(B) A severely debilitating or terminal medical condition or its treatment that has produced at least one of the following: elevated intraocular pressure, cachexia, chemotherapy-induced anorexia, wasting syndrome, agitation of Alzheimer's disease, severe pain that has not responded to previously prescribed medication or surgical measures or for which other treatment options produced serious side effects, constant or severe nausea, moderate to severe vomiting, seizures, or severe, persistent muscle spasms;

    OR
  2. "Qualifying medical condition" also means:
    (A) Moderate to severe chronic pain. 
    (B) Severe pain that has not responded to previously prescribed medication or surgical measures or for which other treatment options produced serious side effects.
    (C) Moderate or severe post-traumatic stress disorder.

 

 

March for Our Lives Rally | March 24, 2018

March for Our Lives Rally | March 24, 2018

 

Senator Kahn’s Comments Delivered to March for Our Lives Rally March 24, 2018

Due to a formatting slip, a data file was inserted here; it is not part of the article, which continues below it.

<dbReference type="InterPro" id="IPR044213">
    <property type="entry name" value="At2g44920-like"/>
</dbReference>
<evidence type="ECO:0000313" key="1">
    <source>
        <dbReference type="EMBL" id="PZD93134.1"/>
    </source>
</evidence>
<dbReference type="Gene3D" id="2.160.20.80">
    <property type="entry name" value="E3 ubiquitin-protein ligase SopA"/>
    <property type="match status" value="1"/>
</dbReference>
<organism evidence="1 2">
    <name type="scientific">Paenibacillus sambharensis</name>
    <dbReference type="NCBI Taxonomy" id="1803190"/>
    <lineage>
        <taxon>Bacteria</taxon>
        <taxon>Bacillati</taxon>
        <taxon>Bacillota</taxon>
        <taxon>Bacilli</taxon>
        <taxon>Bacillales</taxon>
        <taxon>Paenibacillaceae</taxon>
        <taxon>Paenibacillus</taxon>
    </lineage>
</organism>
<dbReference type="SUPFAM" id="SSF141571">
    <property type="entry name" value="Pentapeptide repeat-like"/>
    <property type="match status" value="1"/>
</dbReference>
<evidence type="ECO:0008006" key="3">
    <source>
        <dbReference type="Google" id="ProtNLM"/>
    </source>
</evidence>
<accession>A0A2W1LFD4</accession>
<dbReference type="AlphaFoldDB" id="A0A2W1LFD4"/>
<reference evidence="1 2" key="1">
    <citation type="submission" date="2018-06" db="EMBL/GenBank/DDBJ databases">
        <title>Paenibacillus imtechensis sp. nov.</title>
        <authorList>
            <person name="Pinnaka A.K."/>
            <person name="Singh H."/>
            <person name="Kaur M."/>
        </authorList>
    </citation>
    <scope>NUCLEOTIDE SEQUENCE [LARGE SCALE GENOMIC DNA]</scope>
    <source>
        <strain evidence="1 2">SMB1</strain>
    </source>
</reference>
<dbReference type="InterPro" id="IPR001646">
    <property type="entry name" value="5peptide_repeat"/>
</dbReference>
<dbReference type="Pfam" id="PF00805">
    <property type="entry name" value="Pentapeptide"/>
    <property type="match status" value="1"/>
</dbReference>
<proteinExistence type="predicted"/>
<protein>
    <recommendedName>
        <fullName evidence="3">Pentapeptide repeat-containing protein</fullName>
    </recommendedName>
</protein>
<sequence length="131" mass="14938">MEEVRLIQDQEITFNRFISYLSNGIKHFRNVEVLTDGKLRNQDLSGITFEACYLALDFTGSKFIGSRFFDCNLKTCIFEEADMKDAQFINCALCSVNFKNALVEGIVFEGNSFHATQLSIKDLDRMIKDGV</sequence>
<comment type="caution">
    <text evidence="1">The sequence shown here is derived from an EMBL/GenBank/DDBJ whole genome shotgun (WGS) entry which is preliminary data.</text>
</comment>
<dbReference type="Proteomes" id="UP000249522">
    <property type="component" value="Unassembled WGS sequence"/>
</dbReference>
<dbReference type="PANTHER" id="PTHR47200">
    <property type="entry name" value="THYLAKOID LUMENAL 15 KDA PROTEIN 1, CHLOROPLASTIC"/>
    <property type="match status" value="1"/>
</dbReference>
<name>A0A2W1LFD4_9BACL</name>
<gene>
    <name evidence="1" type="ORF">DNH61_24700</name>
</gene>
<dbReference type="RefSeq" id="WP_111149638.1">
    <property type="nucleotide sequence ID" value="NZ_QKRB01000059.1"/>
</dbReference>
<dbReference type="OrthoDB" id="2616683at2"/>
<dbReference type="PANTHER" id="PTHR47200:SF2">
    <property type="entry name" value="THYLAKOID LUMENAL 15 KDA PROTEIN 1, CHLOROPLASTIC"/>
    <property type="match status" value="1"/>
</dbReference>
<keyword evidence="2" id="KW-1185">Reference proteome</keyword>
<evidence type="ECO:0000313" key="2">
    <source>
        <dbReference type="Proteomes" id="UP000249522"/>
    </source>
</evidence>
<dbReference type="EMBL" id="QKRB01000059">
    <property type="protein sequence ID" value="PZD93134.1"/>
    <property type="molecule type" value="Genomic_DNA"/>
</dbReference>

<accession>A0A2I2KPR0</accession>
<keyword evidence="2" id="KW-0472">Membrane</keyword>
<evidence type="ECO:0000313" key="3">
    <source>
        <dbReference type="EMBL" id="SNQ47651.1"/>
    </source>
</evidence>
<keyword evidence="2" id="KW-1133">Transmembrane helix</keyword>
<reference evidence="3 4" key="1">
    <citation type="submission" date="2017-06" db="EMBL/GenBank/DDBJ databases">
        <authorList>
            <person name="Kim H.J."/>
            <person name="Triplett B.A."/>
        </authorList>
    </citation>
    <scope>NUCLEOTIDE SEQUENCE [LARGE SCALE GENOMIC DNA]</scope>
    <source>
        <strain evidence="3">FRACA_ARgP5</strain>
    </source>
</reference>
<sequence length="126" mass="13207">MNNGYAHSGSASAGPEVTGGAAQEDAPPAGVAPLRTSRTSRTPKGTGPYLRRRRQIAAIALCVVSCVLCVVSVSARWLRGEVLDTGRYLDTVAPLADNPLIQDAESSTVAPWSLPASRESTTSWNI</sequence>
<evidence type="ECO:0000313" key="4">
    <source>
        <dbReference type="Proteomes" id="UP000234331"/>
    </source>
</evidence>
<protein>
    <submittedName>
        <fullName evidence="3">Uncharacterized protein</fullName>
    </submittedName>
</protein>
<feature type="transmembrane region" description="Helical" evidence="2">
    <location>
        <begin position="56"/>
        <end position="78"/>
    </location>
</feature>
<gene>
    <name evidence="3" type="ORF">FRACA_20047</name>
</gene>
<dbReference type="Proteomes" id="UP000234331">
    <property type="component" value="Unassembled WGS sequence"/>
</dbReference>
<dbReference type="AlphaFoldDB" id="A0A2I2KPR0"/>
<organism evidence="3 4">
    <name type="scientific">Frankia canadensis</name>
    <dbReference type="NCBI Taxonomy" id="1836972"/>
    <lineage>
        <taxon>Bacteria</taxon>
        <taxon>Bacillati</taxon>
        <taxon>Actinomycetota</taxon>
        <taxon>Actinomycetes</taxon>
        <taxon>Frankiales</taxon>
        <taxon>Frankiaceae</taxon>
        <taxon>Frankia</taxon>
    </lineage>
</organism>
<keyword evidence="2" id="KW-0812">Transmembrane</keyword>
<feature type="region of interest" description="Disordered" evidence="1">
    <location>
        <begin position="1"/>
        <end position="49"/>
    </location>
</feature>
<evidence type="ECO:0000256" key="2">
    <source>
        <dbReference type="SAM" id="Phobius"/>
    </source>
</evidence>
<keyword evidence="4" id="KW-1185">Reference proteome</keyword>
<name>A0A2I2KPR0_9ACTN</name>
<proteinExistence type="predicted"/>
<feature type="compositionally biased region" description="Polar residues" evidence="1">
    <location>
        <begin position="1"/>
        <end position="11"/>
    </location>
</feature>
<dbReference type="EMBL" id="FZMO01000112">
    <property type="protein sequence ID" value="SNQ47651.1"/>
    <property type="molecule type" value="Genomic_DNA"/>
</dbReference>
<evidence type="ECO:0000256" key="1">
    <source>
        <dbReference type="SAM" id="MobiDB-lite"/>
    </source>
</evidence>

Thank you organizers of Keene’s March for Our Lives rally.  We join 800 other rallies against gun violence and in favor of government taking actions to limit gun violence

For the past 3 weeks I’ve been in the thick of the debate over granting Local School Board’s the ability to control firearm possession in a Safe School Zone.  It took time for those in favor of the change to get organized and initially nearly all the letters were against any prohibitions on gun possession.  Some gun rights advocates acknowledged doing nothing was not an option either, but their gesture was hollow.  When asked what do you think we can do, there was no there, there, no replies.  Then those who favor safe school zones, which include rule making over gun possession, began flooding the mail boxes pleading the case for local control. After all, isn’t that what NH government is based upon, local control.